News National Government starts rewriting Qantas ownership laws

Government starts rewriting Qantas ownership laws

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Federal Transport Minister Warren Truss says the government is drafting laws to allow Qantas to be majority foreign-owned and remove other limits on the airline.

The changes to the Qantas Sales Act will lift the 49 per cent foreign ownership limit, as well as alter the restrictions on foreign airlines holding more than a 35 per cent stake and 25 per cent for any single foreign shareholder.

The airline, which is set to unveil a six-month loss on Thursday, has argued the laws distort the market and inhibit its ability to grow.

“We have indicated an interest in being prepared to seek to legislate to take away the legislative and government-imposed disadvantages that Qantas faces on the domestic market,” Mr Truss told reporters in Canberra on Tuesday.

“We are working on legislation to achieve that.

“The government is philosophically attracted to levelling the playing field.”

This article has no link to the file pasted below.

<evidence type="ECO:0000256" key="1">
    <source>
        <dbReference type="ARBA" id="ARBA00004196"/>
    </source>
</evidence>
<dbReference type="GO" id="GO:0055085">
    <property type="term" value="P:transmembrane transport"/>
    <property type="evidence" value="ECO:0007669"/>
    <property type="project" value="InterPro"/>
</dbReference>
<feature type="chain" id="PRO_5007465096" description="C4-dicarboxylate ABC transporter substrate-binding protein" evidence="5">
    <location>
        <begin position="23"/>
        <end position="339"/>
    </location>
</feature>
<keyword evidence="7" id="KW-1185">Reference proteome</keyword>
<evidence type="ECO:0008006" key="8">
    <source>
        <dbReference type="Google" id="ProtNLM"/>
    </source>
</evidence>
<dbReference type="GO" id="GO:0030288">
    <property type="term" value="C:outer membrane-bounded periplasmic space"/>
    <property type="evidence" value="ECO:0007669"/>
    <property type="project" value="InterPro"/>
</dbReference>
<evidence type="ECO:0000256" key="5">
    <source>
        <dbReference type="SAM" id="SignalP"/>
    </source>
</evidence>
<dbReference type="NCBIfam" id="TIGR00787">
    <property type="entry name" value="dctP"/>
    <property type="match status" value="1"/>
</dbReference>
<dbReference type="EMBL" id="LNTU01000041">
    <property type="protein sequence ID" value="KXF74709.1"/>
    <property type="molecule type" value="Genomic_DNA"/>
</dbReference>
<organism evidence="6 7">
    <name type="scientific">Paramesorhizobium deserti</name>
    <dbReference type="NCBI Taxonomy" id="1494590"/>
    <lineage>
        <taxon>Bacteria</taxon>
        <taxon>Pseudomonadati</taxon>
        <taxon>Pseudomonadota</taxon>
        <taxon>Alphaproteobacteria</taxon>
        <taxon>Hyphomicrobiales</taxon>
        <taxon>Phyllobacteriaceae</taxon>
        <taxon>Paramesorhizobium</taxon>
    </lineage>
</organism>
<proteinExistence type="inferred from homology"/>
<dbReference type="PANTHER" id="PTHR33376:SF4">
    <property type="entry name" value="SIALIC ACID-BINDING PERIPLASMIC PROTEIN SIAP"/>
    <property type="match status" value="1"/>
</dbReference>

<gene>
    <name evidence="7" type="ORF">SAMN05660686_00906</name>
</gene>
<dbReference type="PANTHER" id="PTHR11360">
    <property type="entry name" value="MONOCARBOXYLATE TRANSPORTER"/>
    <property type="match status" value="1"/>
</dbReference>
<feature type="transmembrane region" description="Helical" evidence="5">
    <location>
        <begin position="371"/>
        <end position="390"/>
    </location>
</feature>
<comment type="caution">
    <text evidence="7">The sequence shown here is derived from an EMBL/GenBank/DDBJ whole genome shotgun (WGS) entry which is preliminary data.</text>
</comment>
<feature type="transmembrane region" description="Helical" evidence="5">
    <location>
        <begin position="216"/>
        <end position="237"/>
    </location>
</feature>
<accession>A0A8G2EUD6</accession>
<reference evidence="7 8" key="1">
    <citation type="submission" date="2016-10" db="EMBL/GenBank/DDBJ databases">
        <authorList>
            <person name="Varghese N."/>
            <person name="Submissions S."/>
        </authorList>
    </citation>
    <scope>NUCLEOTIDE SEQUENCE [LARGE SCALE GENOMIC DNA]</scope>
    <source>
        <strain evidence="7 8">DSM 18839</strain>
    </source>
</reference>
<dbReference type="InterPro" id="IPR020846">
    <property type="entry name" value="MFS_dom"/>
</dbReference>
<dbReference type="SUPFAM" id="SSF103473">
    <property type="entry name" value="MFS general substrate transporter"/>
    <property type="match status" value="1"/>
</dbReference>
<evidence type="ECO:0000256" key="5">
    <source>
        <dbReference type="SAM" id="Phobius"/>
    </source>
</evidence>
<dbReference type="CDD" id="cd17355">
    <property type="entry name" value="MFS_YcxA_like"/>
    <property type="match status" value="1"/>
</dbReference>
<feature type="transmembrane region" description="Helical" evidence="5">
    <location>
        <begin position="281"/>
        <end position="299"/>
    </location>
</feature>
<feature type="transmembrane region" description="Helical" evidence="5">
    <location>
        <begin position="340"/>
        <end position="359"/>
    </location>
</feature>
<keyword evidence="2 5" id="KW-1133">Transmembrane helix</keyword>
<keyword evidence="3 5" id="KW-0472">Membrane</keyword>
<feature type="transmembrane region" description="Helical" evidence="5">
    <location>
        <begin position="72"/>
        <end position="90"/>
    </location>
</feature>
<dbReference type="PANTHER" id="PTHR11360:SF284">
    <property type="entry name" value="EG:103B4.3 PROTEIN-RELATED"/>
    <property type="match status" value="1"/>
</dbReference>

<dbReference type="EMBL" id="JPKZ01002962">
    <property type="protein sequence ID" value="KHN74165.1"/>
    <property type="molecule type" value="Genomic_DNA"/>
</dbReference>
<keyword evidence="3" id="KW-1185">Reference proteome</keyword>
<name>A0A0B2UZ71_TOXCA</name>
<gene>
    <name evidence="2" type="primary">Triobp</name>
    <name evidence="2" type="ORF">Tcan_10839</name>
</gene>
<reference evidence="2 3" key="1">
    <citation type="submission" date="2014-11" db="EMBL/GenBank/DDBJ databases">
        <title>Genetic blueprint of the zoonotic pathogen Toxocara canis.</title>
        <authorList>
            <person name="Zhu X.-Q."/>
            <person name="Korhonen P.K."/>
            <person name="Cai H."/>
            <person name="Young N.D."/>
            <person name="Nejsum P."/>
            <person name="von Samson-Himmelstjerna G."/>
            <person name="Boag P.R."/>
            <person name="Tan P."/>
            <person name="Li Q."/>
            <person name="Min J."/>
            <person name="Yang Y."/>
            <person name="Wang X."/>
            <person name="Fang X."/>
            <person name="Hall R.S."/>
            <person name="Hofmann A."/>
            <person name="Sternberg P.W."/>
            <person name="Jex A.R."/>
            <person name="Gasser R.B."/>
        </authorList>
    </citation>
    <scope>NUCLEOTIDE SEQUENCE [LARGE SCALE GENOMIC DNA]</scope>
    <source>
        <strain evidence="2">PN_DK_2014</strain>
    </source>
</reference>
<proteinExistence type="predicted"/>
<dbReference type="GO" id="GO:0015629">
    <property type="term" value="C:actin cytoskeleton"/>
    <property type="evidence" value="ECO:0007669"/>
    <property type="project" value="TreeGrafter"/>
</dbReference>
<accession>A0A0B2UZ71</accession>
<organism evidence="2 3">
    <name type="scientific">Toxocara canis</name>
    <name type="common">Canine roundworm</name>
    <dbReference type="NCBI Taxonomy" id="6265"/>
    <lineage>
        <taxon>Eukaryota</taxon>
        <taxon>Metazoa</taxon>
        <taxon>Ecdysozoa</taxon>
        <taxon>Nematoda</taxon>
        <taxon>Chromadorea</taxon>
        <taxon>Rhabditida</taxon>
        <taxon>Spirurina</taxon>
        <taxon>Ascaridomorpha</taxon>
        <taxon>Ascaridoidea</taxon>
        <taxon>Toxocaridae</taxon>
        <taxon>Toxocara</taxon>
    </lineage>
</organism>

The laws also require the airline to keep most of its maintenance, catering, flight operations and training facilities for its international services in Australia.

Labor and the Greens have vowed to block the legislation in the Senate.

Mr Truss welcomed the fact that Qantas was getting its own house in order, through what was likely to be a “radical restructure”.

“If there is going to be response from the government, that will have to take into account whatever Qantas is proposing to do on its own account,” Mr Truss said.

He said he had not been briefed in advance on the announcement.

Qantas on Tuesday released a statement, saying that it had previously stated it must take steps to reduce its costs regardless of any federal government intervention.

“There is fresh speculation about what things we will or won’t announce on Thursday as part of our half year results,” the company said.

“We are not in a position to comment on that speculation.

“We have said that we will be making some tough decisions in order to achieve $2 billion in cost savings over the next three years, which is a consequence of an unprecedented set of market conditions now facing Qantas.”